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Driving

In order to drive in California, you must have a valid California license. International driver’s licenses issued in other countries are not valid in California. While tourists can drive with the license from their home country, students are considered by the Department of Motor Vehicles to be residents, and are, therefore, not eligible to use their home country license.

To obtain a California Driver’s license, you must pass written and driving tests. The written test is based entirely on the California Driver’s handbook. Free copies of the handbook are available at the Department of Motor Vehicles office. While the handbook is available only in Spanish and English, the written test is available in many languages. After passing the written test, you will then make an appointment to take the driving test. You will have three opportunities to pass each test, written and driving. You will need to provide a car for the driving test. To apply, visit the Department of Motor Vehicles Office at 500 Cohasset Lane (number 1 or 2 bus routes). There is a $24 application fee. You will need your passport and a social security number (or a letter from the social security office that you are not eligible for a social security number).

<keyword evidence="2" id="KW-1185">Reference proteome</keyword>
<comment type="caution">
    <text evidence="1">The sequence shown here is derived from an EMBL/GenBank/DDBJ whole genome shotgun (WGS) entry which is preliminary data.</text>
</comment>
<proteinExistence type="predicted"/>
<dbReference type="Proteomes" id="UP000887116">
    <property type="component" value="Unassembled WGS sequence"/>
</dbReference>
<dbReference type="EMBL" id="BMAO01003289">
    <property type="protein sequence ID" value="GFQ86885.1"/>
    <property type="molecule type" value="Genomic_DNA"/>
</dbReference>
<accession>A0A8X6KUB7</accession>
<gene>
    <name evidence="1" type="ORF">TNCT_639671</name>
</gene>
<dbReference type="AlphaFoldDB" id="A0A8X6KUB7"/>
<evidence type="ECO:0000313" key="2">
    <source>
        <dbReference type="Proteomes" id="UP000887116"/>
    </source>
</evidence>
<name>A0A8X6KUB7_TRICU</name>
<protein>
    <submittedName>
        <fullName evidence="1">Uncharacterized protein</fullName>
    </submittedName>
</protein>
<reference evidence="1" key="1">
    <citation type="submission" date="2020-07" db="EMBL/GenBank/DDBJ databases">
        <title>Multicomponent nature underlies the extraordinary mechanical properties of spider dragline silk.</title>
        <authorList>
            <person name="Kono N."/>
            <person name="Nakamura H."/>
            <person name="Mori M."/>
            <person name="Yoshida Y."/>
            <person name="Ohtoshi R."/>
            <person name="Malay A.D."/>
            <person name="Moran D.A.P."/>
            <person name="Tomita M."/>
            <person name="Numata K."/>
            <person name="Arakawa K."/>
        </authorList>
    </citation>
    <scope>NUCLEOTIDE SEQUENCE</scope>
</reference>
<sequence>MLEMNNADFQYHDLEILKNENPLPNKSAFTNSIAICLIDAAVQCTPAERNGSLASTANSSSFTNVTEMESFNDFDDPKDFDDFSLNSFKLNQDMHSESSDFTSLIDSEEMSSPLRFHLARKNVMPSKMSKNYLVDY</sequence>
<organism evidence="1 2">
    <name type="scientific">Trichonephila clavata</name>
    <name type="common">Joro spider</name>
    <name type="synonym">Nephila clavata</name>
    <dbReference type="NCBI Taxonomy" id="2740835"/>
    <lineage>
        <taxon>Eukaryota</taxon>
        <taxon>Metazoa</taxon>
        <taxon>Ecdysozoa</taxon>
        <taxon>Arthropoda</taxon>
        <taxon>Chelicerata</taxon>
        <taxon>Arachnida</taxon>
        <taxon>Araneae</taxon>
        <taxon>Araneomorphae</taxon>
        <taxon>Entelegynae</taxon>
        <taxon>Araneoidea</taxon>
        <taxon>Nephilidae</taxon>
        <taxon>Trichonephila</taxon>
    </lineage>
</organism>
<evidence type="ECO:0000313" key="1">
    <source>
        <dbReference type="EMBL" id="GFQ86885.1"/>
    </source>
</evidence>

Auto Insurance: California Compulsory Financial Responsibility Law requires that an owner of a motor vehicle have an auto insurance policy. It must cover, at the minimum, $15,000 for personal injury or death, $30,000 for multiple injuries or deaths and $5,000 for property damage.

Safety belts: The Private Passenger Motor Vehicle Safety Act of January 1986 requires drivers and passengers in a passenger vehicle to use safety belts. The driver may be fined for the first offense and the fine increases thereafter. A passenger 16 years of age or older may be cited if riding up-belted. Infants and small children may be transported in cars only when the appropriate restraint devices are used. Failure to provide this protection will result in a heavy fine.

Helmet: The law requires that both operators and passengers on motorcycles and motorized scooters wear proper safety helmets on their heads.

Alcohol, Drugs and Driving: Drunk driving is a leading cause of accidents and deaths in this country. There are very strict laws which must be observed if one decides to operate motorized vehicles or bikes.

Implied Consent Law: When you drive in California, you agree to submit to a test of your blood, breath, or urine if arrested for driving under the influence of alcohol or drugs. If you refuse or fail to complete the test, you will lose your license, whether or not you were under the influence. If you are convicted you may be sentenced to 96 hours in jail in addition to a fine up to $1000 and you will lose your driving privileges for six months. The court may also take away your vehicle for 30 days and you are responsible for the cost of storing your vehicle while it is impounded.

Open container: You must not carry an open bottle, can or container with any alcoholic beverage in it on you or in your car. A container of liquor, beer or wine carried in a vehicle must be full, sealed and unopened. Otherwise, it must be put in the trunk or a place where passengers cannot access it. Please read the California Driver Handbook.

Cellular Phones: In California, it is illegal to use a cellular phone while driving, unless you use a hands-free device. Drivers under the age of 18 may not use a cellular phone while driving under any circumstances.